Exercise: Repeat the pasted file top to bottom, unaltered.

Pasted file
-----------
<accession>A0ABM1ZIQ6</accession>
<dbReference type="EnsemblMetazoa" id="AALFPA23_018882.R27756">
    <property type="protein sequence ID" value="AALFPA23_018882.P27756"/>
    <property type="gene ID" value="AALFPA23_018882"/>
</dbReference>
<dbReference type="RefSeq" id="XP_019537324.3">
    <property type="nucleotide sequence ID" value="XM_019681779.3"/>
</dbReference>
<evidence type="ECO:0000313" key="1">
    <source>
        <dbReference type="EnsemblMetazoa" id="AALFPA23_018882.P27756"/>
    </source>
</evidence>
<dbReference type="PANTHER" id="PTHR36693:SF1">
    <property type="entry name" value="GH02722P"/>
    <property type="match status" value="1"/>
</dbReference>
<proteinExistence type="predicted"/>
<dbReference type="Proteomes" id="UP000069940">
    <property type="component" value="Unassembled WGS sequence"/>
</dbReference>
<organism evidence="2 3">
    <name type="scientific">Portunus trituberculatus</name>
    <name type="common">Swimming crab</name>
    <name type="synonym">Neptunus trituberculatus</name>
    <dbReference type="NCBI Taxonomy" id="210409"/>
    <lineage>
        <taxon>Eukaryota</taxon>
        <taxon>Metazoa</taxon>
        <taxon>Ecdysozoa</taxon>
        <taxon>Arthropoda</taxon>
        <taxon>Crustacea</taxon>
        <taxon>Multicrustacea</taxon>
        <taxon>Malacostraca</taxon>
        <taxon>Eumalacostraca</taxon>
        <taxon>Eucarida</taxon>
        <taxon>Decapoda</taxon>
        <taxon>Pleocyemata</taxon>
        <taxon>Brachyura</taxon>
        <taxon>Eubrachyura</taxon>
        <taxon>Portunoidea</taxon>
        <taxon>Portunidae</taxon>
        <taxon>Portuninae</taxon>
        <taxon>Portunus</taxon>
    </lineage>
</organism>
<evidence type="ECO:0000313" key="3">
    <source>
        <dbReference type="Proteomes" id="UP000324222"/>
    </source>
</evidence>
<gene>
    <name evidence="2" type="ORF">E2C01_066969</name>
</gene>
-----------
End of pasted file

<accession>A0ABM1ZIQ6</accession>
<dbReference type="EnsemblMetazoa" id="AALFPA23_018882.R27756">
    <property type="protein sequence ID" value="AALFPA23_018882.P27756"/>
    <property type="gene ID" value="AALFPA23_018882"/>
</dbReference>
<dbReference type="RefSeq" id="XP_019537324.3">
    <property type="nucleotide sequence ID" value="XM_019681779.3"/>
</dbReference>
<evidence type="ECO:0000313" key="1">
    <source>
        <dbReference type="EnsemblMetazoa" id="AALFPA23_018882.P27756"/>
    </source>
</evidence>
<dbReference type="PANTHER" id="PTHR36693:SF1">
    <property type="entry name" value="GH02722P"/>
    <property type="match status" value="1"/>
</dbReference>
<proteinExistence type="predicted"/>
<dbReference type="Proteomes" id="UP000069940">
    <property type="component" value="Unassembled WGS sequence"/>
</dbReference>
<organism evidence="2 3">
    <name type="scientific">Portunus trituberculatus</name>
    <name type="common">Swimming crab</name>
    <name type="synonym">Neptunus trituberculatus</name>
    <dbReference type="NCBI Taxonomy" id="210409"/>
    <lineage>
        <taxon>Eukaryota</taxon>
        <taxon>Metazoa</taxon>
        <taxon>Ecdysozoa</taxon>
        <taxon>Arthropoda</taxon>
        <taxon>Crustacea</taxon>
        <taxon>Multicrustacea</taxon>
        <taxon>Malacostraca</taxon>
        <taxon>Eumalacostraca</taxon>
        <taxon>Eucarida</taxon>
        <taxon>Decapoda</taxon>
        <taxon>Pleocyemata</taxon>
        <taxon>Brachyura</taxon>
        <taxon>Eubrachyura</taxon>
        <taxon>Portunoidea</taxon>
        <taxon>Portunidae</taxon>
        <taxon>Portuninae</taxon>
        <taxon>Portunus</taxon>
    </lineage>
</organism>
<evidence type="ECO:0000313" key="3">
    <source>
        <dbReference type="Proteomes" id="UP000324222"/>
    </source>
</evidence>
<gene>
    <name evidence="2" type="ORF">E2C01_066969</name>
</gene>